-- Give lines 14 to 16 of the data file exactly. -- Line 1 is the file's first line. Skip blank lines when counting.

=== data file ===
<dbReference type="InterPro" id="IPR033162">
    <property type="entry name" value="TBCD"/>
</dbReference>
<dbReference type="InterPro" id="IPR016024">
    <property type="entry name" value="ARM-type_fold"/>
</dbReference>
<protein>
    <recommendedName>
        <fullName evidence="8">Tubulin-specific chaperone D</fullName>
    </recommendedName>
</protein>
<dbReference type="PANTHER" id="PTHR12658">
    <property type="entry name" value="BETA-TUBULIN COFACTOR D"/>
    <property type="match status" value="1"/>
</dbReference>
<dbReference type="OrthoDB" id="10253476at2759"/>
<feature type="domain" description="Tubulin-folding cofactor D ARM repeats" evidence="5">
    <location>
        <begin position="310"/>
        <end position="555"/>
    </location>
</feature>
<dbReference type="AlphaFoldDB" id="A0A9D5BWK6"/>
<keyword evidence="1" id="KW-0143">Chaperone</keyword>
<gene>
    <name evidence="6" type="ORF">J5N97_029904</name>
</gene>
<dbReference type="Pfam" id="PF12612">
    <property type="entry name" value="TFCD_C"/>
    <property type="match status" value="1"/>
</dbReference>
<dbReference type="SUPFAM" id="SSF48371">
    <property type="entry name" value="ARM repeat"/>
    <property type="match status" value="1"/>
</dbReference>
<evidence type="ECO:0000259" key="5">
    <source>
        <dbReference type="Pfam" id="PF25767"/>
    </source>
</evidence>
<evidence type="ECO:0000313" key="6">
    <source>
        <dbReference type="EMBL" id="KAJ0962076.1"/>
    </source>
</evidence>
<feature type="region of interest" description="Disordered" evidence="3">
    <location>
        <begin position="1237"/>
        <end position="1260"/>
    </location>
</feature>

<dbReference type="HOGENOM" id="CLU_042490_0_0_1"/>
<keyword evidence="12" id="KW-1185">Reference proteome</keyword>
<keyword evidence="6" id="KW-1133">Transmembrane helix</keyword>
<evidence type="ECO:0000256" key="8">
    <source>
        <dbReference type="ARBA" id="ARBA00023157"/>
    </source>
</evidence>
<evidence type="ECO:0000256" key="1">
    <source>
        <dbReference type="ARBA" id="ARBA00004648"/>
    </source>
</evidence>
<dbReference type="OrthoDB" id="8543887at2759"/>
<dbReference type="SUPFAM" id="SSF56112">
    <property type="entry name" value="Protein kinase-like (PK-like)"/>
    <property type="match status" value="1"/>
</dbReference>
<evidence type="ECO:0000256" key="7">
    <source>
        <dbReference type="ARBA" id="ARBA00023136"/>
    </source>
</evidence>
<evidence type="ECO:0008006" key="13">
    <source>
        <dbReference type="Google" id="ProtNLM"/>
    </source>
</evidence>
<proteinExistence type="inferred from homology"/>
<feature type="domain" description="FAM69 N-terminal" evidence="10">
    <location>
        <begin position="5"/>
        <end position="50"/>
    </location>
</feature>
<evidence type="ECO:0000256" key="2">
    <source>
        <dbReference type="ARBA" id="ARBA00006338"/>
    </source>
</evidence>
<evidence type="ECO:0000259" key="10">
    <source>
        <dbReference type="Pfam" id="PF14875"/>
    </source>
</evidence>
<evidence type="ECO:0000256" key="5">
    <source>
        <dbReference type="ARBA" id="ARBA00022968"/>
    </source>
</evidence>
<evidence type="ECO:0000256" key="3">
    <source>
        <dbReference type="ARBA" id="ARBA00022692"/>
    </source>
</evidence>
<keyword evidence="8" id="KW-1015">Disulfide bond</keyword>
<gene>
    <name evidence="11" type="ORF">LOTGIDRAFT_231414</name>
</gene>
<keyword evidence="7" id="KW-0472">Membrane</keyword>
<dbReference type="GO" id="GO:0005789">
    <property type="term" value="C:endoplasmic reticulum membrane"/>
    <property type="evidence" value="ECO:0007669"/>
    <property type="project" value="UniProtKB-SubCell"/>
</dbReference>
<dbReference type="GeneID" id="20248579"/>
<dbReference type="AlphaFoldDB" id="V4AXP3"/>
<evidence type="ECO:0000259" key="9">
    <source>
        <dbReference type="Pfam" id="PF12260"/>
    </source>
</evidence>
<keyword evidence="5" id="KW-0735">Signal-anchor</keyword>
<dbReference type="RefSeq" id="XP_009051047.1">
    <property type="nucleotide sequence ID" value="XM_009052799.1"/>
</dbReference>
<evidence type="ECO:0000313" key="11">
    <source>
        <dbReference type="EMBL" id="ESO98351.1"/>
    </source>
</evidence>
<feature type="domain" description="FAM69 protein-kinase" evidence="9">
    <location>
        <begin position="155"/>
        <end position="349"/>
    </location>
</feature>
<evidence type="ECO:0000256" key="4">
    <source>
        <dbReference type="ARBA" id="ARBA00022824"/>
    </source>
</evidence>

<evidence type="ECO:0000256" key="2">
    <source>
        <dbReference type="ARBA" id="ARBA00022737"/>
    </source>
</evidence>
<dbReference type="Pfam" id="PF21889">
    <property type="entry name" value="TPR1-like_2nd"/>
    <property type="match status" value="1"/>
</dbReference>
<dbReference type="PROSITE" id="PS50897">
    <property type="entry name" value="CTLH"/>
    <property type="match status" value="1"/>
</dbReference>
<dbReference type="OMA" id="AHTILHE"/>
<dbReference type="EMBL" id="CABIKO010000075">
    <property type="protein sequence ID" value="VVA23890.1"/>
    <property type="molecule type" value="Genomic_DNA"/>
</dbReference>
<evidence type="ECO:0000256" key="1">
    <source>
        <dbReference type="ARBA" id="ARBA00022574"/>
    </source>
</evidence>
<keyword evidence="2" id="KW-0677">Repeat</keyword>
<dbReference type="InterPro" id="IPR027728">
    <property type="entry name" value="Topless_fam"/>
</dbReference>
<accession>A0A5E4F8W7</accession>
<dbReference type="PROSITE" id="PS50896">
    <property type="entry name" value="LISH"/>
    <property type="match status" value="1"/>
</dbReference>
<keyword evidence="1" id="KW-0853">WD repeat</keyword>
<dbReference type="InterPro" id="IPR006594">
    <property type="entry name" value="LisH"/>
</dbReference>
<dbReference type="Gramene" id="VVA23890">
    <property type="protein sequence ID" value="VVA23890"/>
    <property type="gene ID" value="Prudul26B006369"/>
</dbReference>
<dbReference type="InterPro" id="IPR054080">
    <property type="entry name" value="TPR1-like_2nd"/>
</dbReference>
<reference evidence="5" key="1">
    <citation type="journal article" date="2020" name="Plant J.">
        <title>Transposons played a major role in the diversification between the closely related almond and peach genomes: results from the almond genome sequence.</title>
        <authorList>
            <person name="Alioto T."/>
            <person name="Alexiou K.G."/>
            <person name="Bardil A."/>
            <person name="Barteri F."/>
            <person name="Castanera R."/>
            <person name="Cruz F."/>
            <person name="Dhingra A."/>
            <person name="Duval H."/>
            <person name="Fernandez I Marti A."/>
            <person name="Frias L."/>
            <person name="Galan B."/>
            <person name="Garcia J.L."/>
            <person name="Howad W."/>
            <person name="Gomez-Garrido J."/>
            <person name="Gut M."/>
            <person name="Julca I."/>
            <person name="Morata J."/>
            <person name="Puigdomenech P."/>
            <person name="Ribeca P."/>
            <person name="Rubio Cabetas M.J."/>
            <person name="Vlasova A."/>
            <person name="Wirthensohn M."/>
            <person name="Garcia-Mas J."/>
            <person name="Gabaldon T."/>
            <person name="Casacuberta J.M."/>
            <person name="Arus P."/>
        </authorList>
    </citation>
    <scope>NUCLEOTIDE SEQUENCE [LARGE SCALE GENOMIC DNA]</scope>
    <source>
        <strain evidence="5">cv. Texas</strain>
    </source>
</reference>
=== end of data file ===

    <property type="match status" value="1"/>
</dbReference>
<dbReference type="OrthoDB" id="10253476at2759"/>